BENGALURU : Astronomy buffs from across the city have been thronging the campus of the Jawaharlal Nehru Planetarium since Thursday to take part in various events being organised as part of the Khagola Utsav-2019, 100 hours of astronomy, which will end on Sunday.
The festival features exhibits on the evolution of astrophysics over the past century with photographs taken by amateurs as well as missions by the Indian Space Research Organization (ISRO). In addition, there is also an exhibition on telescopes to help those interested in astronomy gain insight into star gazing. For those who choose to stay back, the evenings bring with them a sky observation exercise to hone star gazing skills.
“We are seeing a lot of students visiting the planetarium to participate in the Utsava. Members of the general public are also coming and we expect to see many more over the weekend,” said an officer working at the planetarium. The weekend will bring a series of lectures open to the public that will be held on Saturday and Sunday. The topics which will be discussed are Indian astronomy and Winter Solstice or Uttarayana. “These lectures will be open to all and anyone can attend,” the officer said.
In addition, the planetarium is also conducting several workshops for students. These include a one-day workshop on day time astronomy for high school students and a three-day programme for talks about the universe in the class room.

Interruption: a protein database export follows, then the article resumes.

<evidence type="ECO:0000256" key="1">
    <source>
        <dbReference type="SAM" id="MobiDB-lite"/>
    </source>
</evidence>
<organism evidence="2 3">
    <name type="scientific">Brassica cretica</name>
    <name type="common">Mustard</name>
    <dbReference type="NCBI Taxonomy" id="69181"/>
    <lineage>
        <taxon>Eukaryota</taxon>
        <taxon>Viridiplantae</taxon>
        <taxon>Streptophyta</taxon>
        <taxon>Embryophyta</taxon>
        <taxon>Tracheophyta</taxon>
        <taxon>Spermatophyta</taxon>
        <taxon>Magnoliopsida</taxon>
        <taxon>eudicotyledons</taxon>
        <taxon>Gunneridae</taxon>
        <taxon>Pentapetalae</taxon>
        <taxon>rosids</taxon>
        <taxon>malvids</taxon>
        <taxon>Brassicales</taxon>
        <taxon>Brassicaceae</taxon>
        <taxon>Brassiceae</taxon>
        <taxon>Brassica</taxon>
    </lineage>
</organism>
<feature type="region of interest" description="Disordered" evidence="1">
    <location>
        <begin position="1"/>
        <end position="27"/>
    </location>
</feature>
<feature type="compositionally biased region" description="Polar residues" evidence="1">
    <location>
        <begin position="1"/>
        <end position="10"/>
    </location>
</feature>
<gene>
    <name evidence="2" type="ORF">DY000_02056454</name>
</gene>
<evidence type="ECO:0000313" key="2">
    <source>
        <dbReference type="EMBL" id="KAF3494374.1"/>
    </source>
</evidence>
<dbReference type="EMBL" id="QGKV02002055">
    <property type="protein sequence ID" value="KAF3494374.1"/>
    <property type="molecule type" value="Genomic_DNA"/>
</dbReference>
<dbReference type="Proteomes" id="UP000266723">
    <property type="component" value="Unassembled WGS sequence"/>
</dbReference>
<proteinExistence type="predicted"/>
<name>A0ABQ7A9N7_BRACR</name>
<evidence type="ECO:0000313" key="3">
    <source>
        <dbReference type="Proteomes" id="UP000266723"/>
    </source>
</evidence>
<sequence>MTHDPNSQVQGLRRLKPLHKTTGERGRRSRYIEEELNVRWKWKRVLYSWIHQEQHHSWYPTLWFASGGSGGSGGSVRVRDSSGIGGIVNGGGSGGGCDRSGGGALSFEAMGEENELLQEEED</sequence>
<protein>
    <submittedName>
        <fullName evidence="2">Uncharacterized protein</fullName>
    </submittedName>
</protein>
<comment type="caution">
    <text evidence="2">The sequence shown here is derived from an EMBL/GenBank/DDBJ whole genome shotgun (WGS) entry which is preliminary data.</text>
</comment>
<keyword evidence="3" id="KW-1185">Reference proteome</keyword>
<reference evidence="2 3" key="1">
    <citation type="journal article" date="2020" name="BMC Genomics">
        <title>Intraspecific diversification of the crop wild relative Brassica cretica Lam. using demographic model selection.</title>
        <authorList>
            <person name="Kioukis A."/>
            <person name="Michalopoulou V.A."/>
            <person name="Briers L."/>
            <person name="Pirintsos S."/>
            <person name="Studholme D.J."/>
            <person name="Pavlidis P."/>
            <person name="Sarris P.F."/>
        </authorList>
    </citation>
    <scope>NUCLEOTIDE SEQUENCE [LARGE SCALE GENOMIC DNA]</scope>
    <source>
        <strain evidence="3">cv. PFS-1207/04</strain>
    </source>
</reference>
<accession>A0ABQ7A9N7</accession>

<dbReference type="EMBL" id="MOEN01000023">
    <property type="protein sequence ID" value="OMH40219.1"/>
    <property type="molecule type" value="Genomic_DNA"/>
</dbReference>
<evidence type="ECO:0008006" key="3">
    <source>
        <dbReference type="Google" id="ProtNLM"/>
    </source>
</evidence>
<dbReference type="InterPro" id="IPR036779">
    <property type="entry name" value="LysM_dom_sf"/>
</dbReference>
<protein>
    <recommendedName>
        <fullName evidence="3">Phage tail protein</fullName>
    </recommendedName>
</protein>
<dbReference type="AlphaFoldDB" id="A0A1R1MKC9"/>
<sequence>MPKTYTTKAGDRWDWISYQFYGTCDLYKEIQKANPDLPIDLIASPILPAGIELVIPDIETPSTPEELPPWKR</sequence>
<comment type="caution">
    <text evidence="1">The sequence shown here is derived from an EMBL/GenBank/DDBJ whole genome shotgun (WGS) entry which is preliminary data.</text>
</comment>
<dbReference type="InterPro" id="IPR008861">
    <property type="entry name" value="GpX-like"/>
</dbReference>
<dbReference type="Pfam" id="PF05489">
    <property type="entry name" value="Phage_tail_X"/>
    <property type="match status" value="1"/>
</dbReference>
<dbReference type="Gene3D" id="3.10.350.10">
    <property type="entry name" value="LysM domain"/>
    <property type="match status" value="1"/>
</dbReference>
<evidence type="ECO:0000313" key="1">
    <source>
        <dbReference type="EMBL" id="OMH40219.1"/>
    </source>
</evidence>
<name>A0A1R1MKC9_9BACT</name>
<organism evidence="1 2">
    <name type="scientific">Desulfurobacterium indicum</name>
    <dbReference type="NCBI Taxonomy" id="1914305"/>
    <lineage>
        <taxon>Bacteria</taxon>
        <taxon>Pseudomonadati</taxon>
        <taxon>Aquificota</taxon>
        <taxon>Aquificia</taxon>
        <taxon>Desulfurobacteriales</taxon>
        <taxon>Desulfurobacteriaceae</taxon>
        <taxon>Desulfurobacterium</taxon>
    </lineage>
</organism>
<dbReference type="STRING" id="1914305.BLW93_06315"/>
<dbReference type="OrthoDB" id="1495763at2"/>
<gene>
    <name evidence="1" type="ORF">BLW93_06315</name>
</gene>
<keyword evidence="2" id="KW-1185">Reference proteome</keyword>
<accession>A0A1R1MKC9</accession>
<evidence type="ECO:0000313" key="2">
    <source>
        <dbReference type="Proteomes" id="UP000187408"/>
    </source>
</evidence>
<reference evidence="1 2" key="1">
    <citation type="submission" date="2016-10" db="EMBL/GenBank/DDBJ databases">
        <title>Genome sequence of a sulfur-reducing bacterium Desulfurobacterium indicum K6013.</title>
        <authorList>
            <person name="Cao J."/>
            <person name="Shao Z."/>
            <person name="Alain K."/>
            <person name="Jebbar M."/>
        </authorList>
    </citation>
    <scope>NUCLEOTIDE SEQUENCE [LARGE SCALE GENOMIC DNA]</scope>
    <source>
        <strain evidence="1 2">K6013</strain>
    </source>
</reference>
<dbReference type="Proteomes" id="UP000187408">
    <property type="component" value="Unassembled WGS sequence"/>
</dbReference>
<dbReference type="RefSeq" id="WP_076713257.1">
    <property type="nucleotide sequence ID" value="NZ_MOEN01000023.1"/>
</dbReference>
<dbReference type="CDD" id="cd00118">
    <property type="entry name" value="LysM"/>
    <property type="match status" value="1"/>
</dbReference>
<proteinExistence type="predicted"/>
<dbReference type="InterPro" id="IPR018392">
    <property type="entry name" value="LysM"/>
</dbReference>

“With so much light pollution, it is a great chance for someone new to learn the basics and they can then join several groups that venture out of the city to better places when celestial events occur,” said Rohit Tewari, an amateur astronomy enthusiast.
Let there be (less) light
Bengaluru offers its residents many facilities, but often, this comes with a price. Illuminated facilities have caused light pollution to increase in and around the city. Scientists at Jawaharlal Nehru Planetarium find it difficult to observe planets and constellations from the campus.
They travel to locations away from the city, such as Gauribidanur, part of Chikkballapur district, which is located 75 km from Bengaluru. Kanakpura Road, Nala Mangala near Mandya district and Dodaballapur districts are also often visited. During their workshops, the museum officials often visit Gauri Bidanur, as the visibility offered there is better.
On the first Sunday of every month, the planetarium conducts a one-hour session in the evening, where they turn off all the lights at the centre and allow the public to observe stars from the telescope. “Switching off lights for an hour will help you enjoy the natural moonlight, and this will help control the situation,” explained Pramod G. Galgali, director of Bangalore Association for Science Education (JNP).